Toxic Chemical Releases Dip in '06

Toxic Chemical Releases Dip in '06

The amount of industry-related toxic chemicals released into the air, waterways, landfills or injected underground fell 2 percent in 2006 compared to the year before, according to the U.S. Environmental Protection Agency.

Nearly 4.25 billion pounds of toxic chemicals, including lead and mercury, were disposed or released in 2006, 105 million pounds less than in 2005, according to latest Toxic Release Inventory (TRI).

The long-term trend is more encouraging: Between 2001 and 2006, total chemical disposals and releases dropped by 24 percent.

Yet between that period, the total disposal of toxic chemicals from smaller facilities -- the 85 percent of TRI facilities that report less than 100,000 pounds -- increased; the total chemical disposal of larger facilities decreased.

Between 1998 and 2006, the amount of toxic chemicals disposed or released dropped 59 percent.

A closer look at the figures reveals that between 2005 and 2006, associated air emissions dropped 7 percent and surface water discharges declined 3 percent. The amount of toxic chemicals going to underground wells or landfills also decreased 3 percent, while other types of land disposal fell 1 percent.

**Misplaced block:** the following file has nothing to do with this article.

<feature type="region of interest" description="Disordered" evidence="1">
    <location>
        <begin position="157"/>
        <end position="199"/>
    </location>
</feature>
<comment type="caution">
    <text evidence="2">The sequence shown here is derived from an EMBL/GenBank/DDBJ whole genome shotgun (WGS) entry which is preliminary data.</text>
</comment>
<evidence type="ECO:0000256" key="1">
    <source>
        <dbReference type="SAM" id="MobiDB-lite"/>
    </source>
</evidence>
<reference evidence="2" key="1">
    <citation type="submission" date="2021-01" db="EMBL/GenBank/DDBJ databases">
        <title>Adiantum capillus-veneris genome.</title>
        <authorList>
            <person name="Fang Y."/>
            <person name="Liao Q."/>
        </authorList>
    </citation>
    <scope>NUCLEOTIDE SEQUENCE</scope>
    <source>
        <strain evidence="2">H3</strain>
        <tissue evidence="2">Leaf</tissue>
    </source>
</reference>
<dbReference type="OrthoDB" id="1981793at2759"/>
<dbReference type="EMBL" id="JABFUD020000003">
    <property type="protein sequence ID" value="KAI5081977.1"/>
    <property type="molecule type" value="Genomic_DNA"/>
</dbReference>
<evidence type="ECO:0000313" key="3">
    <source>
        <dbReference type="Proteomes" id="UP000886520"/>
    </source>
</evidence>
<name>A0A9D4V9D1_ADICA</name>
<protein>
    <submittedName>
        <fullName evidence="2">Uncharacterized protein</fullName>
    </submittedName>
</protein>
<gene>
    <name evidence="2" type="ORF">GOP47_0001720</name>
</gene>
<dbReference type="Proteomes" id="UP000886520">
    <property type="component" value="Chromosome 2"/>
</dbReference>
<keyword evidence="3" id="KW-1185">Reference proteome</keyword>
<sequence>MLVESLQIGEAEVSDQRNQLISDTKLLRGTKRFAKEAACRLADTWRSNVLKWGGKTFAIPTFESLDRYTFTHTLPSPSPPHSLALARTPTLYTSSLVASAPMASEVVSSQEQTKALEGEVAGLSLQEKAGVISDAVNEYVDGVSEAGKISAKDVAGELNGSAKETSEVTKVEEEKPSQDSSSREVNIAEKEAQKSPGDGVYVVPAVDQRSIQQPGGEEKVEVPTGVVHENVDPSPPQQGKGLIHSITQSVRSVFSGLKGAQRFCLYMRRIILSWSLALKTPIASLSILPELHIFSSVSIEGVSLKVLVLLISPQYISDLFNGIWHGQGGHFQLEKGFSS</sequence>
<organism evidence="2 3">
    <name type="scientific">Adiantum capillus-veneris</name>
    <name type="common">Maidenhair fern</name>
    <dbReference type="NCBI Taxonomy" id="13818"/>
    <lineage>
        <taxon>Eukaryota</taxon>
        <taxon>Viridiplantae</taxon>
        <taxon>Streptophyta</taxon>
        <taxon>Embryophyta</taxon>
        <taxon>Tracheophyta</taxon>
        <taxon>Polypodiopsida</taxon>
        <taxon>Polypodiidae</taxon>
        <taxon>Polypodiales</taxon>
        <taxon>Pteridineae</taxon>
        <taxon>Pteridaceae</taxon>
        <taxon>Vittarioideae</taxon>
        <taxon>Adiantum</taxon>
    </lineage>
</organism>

During the same time period, land treatment disposal or releases grew 13 percent, however, while surface impoundments, such as waste piles, spills or leaks, increased 5 percent.

Some sectors, such as mining and electric utilities, release more toxic chemicals because of the sheer volume of materials they handle. For example, the metal mining sector reported 1.22 billion pounds in toxic chemical disposal or releases -- the largest for any sector. Between 2005 and 2006, its disposal or release figure increased 4 percent, or 47 million pounds.

The sectors with the largest year-over-year decreases in toxic chemical disposal or releases were: electric utilities with a 6 percent decline; chemical manufacturers with a 22 percent decline; and the paper sector with a 5 percent decline.